If in the first group of people who have gathered, unanimity is not achieved, new people shall be added, after which a group equal in number to the Greatest Name or fewer or greater shall be chosen from their midst by lots; whereupon the consultation shall be renewed; whatever is the result shall be obeyed. If the second time opinions again differ, repeat the process a third time. This time obey the majority vote. Verily He directeth whom He willeth to the straight Path. This statement appears in ‘Questions and Answers‘, described by Shoghi Effendi as an appendix to the ‘Kitáb-i-Aqdas‘. It was revealed before Spiritual Assemblies had been established and was in answer to a question about the Bahá’í teaching on consultation. The emergence of Spiritual Assemblies, to which the friends may always turn, in no way prohibits them from following, if they wish, the procedure outlined in the above passage when they desire to consult on their personal problems. The quotation clearly indicates Bahá’u’lláh’s preference for unanimity.
(Universal House of Justice, The Compilation of Compilations vol. I, p. 93)
Inasmuch as for each day there is a new problem and for every problem an expedient solution, such affairs should be referred to the Ministers of the House of Justice that they may act according to the needs and requirements of the time. They that, for the sake of God, arise to serve His Cause, are the recipients of divine inspiration from the unseen Kingdom. It is incumbent upon all to be obedient unto them (Bahá’u’lláh, Tablets of Bahá’u’lláh, p. 27)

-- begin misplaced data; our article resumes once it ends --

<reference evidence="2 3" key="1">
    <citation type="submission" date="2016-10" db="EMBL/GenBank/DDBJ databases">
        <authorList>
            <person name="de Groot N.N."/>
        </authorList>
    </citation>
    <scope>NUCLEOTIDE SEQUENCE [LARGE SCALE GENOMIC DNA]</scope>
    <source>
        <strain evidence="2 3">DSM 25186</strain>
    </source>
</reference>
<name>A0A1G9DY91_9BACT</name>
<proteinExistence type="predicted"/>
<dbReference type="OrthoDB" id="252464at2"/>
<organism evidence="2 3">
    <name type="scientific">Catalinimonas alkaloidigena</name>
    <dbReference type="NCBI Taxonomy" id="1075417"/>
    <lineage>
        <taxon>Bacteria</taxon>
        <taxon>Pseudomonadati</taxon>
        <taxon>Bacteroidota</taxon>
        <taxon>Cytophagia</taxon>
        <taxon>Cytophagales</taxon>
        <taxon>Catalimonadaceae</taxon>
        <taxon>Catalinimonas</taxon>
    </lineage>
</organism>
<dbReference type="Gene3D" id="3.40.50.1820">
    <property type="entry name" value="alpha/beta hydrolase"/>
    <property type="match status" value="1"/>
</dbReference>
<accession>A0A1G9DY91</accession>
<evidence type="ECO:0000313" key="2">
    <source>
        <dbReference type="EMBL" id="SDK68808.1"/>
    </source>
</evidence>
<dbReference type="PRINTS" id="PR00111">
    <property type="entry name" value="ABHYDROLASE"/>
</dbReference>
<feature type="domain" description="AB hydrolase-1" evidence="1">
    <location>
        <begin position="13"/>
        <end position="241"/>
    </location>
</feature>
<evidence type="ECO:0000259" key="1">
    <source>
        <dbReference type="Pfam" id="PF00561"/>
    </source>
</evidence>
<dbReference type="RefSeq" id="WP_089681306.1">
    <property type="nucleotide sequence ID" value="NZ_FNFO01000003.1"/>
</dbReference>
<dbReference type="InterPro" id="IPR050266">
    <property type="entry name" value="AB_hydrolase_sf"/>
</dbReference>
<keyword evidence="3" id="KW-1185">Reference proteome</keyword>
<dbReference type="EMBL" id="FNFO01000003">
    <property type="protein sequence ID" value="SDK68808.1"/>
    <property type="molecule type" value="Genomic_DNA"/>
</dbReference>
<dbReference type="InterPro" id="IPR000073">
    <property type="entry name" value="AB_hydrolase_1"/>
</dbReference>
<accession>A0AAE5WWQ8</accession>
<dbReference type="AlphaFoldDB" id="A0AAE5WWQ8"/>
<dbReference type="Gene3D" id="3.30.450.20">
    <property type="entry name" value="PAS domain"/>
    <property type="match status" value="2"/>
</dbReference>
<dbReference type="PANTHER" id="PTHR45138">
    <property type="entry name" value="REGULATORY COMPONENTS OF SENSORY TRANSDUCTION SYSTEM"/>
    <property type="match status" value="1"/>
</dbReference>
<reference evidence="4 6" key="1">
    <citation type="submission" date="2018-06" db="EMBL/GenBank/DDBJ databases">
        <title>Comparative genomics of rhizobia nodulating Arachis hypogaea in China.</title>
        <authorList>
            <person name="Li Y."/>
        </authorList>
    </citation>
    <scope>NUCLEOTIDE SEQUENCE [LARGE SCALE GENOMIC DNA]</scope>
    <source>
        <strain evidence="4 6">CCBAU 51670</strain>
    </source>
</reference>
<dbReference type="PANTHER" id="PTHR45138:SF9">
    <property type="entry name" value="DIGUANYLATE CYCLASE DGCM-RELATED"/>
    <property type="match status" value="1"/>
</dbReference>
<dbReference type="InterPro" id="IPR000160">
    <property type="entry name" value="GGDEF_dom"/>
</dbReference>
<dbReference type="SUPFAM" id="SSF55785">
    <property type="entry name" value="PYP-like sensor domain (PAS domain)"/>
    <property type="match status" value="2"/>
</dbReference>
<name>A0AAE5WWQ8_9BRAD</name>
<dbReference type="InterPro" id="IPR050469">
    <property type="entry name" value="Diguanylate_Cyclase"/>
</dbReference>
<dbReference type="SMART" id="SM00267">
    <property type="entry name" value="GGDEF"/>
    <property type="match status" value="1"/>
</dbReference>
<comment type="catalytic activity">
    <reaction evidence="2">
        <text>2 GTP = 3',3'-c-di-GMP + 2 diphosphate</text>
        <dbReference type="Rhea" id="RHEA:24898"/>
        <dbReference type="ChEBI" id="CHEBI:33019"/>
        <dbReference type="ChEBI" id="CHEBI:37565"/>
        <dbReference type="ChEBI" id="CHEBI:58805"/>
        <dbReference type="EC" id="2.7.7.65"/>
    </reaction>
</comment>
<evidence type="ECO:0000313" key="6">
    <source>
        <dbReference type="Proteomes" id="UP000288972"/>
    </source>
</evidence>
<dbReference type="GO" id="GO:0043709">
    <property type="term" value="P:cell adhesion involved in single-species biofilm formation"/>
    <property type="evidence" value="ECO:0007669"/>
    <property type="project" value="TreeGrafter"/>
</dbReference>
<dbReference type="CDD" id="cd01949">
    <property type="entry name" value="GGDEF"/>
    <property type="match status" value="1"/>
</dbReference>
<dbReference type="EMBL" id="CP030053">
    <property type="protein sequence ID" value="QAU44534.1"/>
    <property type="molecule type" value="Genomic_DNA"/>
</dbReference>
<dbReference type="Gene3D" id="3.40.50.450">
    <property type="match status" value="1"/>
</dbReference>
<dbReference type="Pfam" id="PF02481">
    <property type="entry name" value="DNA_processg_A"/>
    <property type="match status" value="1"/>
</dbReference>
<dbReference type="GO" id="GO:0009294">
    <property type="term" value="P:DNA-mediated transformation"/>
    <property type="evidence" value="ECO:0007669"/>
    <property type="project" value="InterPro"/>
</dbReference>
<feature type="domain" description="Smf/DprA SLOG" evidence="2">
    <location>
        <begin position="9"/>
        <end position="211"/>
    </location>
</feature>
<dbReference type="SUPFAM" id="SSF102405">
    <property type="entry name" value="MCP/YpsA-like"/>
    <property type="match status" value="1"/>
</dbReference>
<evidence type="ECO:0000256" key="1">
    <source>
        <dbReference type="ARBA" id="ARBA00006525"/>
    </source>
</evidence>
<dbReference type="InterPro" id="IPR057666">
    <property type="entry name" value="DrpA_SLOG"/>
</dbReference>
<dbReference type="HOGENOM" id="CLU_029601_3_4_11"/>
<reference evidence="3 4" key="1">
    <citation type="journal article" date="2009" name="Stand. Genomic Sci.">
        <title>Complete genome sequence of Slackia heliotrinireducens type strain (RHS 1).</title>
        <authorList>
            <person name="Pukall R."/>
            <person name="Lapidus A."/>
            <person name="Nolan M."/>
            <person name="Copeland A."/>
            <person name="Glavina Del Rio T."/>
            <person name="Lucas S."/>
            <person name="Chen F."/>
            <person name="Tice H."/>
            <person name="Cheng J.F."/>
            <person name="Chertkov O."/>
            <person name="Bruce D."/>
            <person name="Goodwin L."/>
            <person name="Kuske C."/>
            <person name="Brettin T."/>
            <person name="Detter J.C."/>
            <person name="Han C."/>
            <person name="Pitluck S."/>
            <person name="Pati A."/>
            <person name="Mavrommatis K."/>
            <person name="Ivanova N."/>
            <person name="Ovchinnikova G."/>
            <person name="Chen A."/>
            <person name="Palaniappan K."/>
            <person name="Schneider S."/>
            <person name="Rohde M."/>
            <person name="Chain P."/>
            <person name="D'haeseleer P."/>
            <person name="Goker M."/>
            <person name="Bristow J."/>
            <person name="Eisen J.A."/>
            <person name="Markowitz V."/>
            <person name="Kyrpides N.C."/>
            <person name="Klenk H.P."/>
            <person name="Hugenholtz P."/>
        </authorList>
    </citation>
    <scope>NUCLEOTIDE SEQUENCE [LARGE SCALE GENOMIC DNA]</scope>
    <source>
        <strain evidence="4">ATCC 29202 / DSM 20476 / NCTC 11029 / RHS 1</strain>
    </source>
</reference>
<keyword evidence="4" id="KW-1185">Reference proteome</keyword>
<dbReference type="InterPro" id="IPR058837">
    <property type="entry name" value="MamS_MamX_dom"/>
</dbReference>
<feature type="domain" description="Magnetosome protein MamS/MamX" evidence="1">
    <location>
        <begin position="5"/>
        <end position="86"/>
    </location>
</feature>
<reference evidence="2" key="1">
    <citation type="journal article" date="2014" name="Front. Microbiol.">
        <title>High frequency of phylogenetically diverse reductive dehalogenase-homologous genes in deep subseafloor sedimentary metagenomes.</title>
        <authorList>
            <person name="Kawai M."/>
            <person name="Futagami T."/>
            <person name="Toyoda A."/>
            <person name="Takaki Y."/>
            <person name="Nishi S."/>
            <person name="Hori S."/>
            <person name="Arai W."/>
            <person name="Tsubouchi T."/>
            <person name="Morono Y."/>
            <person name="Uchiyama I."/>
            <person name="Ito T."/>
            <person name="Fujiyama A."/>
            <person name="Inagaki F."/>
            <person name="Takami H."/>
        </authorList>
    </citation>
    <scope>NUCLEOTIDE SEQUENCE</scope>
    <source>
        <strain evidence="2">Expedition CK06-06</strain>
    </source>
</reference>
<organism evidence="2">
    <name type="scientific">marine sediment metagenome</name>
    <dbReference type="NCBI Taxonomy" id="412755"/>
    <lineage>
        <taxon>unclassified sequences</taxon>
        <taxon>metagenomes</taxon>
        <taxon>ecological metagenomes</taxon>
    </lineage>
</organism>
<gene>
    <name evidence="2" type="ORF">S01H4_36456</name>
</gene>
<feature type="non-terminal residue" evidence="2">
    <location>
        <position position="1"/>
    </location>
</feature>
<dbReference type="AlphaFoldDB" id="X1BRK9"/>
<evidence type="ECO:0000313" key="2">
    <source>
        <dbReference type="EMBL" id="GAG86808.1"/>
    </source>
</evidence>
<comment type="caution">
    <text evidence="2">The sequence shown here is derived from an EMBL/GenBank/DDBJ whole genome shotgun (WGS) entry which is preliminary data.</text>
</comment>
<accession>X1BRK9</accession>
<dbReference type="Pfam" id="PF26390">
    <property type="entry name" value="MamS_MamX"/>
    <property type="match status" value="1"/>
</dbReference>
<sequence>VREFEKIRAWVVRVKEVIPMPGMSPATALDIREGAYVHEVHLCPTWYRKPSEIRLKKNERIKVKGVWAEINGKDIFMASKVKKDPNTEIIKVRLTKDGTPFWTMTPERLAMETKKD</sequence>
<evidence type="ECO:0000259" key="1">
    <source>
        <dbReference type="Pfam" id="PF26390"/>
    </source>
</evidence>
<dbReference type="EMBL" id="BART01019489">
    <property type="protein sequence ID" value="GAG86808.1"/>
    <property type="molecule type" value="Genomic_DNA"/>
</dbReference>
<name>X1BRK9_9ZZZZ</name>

Once it is in the hand of the Assembly the believer’s obligation is discharged … unless, of course, the Spiritual Assembly asks him to take specific action.
(Universal House of Justice, NSA USA - Developing Distinctive Bahá’í Communities)
Shoghi Effendi has pointed out the National Assemblies must assume such a role as to influence the believers to confidently take their problems to the Assembly, and to respect and unhesitatingly obey its wishes and decrees. the Assemblies should evidence not even the least trace of dictatorial assertiveness, but should remember that most of the sins of the believers are the signs of immaturity. These friends should be nursed and assisted into a fuller understanding of their responsibilities as Bahá’ís and encouraged to conduct themselves in a Bahá’í manner.
(Universal House of Justice, Lights of Guidance, p. 34)
The fundamental laid down in the Bahá’í Administration must, of course, be adhered to, but there is a tendency for Assemblies to constantly issue detailed procedures and rules to the friends, and He considers this hampers the work of the Cause, and is entirely premature. As far as is possible cases which come up should be dealt with and settled as they arise, and not a blanket ruling be laid down to cover all possible similar cases. This preserves the elasticity of the Administrative Order and prevents red tape from developing and hampering the work of the Cause... Uniformity in fundamentals is essential but not in every detail. On the contrary, diversity, the solving of the local situation in the right way, is important.
(Shoghi Effendi, Lights of Guidance, p. 37)
The omnipotence of God shall solve every difficulty.
(‘Abdu’l-Bahá, Selections from the Writings of ‘Abdu’l-Bahá, p. 116)